The ACL has retained the TPA provisions for unconscionable conduct towards businesses and/or consumers but this is to be amended vide the Competition and Consumer Legislation Amendment Bill of 2010. It has made broader provisions on unfair contract terms as pertains to standard form consumer contracts. The Act defines ‘unfair’ to mean any term that introduces significant imbalance in the rights and obligations of contracting parties (Paterson 2009; Gillies 2009).
Chapter 3 also deals with unfair business practices but it makes specific provisions for activities that are considered particularly detrimental such as; all types of misleading and false conduct or misrepresentations in transactions of land, goods or employment, failure to provide prizes and gifts offered to consumers, ‘bait’ advertising, unfair pricing practices, pyramid schemes, and coercion and harassment of consumers.
The ACL introduces into the chapter new consumer guarantees that replace the previous system of warranties and implied conditions under the TPA 1974. This provision is borrowed from the 1993 New Zealand Consumer Guarantees Act which is a modern version of protecting consumer rights in trade of goods and services. Consumer guarantees ensure that certain standards are met by suppliers. These guarantees are required of the seller such as the provision of goods; of an acceptable standard, within proper description, fit for the intents and purposes known to the seller which the consumer makes known and with reasonably available repair parts (Cunningham 2010). In addition, the seller has to show that he has the right to sell and that services provided will be completed within a reasonable time and finally, that the services are provided with due care and skill.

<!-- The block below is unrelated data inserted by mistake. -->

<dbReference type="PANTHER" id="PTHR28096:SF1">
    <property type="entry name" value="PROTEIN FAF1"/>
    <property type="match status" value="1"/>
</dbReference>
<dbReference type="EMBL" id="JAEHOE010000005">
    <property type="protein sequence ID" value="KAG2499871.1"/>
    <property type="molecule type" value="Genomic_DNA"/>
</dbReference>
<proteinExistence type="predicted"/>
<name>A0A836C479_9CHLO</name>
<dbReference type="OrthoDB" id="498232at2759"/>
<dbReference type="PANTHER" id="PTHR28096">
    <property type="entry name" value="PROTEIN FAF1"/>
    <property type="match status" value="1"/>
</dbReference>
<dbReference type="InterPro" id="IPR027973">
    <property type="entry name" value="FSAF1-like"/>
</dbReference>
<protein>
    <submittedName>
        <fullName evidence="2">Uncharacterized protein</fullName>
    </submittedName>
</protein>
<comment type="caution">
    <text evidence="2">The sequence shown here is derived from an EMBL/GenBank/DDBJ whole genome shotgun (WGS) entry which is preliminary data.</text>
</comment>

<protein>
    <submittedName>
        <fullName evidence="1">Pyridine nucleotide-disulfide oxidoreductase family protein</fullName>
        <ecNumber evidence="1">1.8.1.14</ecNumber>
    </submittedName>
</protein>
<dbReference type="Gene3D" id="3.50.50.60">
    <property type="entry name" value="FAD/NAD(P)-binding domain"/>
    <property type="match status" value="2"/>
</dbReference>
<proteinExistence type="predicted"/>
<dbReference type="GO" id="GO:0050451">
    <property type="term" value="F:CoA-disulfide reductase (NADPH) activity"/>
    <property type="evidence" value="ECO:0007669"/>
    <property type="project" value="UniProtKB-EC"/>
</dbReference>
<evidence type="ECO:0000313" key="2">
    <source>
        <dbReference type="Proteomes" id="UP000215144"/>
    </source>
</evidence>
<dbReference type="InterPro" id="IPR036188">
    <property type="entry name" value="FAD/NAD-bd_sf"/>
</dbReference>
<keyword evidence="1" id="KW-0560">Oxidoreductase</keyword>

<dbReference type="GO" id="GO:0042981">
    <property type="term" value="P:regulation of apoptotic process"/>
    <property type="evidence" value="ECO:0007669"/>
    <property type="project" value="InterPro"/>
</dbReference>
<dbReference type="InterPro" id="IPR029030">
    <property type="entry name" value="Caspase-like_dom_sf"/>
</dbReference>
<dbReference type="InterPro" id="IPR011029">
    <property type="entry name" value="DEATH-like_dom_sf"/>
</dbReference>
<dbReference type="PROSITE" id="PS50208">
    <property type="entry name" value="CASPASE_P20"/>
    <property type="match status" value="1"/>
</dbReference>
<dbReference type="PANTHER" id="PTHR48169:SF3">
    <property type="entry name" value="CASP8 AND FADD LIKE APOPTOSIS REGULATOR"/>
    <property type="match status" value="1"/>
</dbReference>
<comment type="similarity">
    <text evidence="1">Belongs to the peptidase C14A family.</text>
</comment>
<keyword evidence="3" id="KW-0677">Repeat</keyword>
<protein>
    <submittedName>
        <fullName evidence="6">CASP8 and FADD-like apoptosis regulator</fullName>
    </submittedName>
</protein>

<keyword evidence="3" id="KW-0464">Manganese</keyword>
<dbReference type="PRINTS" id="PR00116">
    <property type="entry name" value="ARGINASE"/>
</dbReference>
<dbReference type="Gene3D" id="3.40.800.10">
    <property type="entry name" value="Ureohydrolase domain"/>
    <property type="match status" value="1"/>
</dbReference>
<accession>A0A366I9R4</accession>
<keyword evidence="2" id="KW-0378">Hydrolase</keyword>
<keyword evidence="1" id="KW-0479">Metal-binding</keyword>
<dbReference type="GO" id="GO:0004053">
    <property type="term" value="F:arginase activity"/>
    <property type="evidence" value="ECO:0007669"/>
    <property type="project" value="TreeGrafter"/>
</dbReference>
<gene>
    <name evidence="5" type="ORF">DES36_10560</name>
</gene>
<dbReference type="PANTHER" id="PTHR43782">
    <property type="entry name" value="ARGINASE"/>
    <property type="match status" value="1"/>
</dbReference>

The Act also makes provisions for unsolicited practices which include telemarketing, door to door sales and other direct selling methods that are not within the retail context. However, telemarketing provisions under the Do Not Call Register Act 2006 are not affected in the new law (Commonwealth of Australia 2006). The ACL has ensured that sellers disclose agreements and post-contractual obligations and has provided rules on how consumers are approached.
Another area covered under Chapter 3 is lay-by agreements for which the Act makes provisions that are to be uniformly applied in all states and territories. In other provisions, consumers are to receive evidence of transactions as a rule where transactions are over $75 and upon request for lower amounts. Information provided should be itemized and within the GST requirements. For safety, the ACL has introduced a wider enforcement framework to be coordinated by the ACCC. It has also brought in new safety standards to be uniformly applied for consumer goods and services within Australia. It empowers the relevant Commonwealth Minister to make new standards where necessary. The standards ensure that suppliers will only provide goods and services that comply with set safety standards.
Safety bans are another type of consumer protection under the ACL and the Act empowers the Commonwealth Minister to make permanent bans for unsafe goods while State or Territorial Ministers may make interim bans. Once a good or service is banned, whether such ban is permanent or interim, no business shall supply it. For recalls, the ACL provides a unitary approach to issuance and enforcement. It further provides that suppliers who export goods must notify the suppliers where such goods have been exported and also notify the Minister that this has been done. Voluntary recalls are also to be within required notification standards.
Safety warning notices under the ACL should be published in a prescribed manner. The Act further provides that a supplier should notify the Minister where an accident occurs involving their goods or services that leads to the death, illness or injury of a consumer. Finally, Chapter 3 provides that manufacturers shall compensate consumers for losses and damages caused by defective goods. It empowers enforcement agencies to bring forth an action on behalf of an individual who suffers such loss or damage.
Chapter 4 deals with the offences under consumer protection law. Corporations guilty of offences under the ACL could pay a fine of up to $1.1 million while an individual could pay a maximum of $220,000. The Chapter also provides for defenses to offences, prosecution and compensation for infringement of consumer rights. Chapter 5 deals with remedies and enforcement of the ACL.